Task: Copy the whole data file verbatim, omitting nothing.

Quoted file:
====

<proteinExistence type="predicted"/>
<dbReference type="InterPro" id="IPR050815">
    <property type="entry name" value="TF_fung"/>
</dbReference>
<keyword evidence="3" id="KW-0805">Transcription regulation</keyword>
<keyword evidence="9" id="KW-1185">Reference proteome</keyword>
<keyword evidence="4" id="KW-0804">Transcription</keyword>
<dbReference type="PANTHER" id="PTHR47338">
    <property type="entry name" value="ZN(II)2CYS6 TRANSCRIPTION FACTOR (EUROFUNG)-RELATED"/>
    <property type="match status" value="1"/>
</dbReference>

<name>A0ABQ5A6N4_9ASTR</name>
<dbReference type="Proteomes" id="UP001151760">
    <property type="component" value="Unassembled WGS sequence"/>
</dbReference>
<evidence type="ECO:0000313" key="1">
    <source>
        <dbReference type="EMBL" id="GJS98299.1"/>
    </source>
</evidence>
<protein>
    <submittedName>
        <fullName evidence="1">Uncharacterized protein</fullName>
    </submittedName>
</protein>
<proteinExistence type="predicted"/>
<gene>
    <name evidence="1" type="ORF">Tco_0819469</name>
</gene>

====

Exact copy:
<proteinExistence type="predicted"/>
<dbReference type="InterPro" id="IPR050815">
    <property type="entry name" value="TF_fung"/>
</dbReference>
<keyword evidence="3" id="KW-0805">Transcription regulation</keyword>
<keyword evidence="9" id="KW-1185">Reference proteome</keyword>
<keyword evidence="4" id="KW-0804">Transcription</keyword>
<dbReference type="PANTHER" id="PTHR47338">
    <property type="entry name" value="ZN(II)2CYS6 TRANSCRIPTION FACTOR (EUROFUNG)-RELATED"/>
    <property type="match status" value="1"/>
</dbReference>

<name>A0ABQ5A6N4_9ASTR</name>
<dbReference type="Proteomes" id="UP001151760">
    <property type="component" value="Unassembled WGS sequence"/>
</dbReference>
<evidence type="ECO:0000313" key="1">
    <source>
        <dbReference type="EMBL" id="GJS98299.1"/>
    </source>
</evidence>
<protein>
    <submittedName>
        <fullName evidence="1">Uncharacterized protein</fullName>
    </submittedName>
</protein>
<proteinExistence type="predicted"/>
<gene>
    <name evidence="1" type="ORF">Tco_0819469</name>
</gene>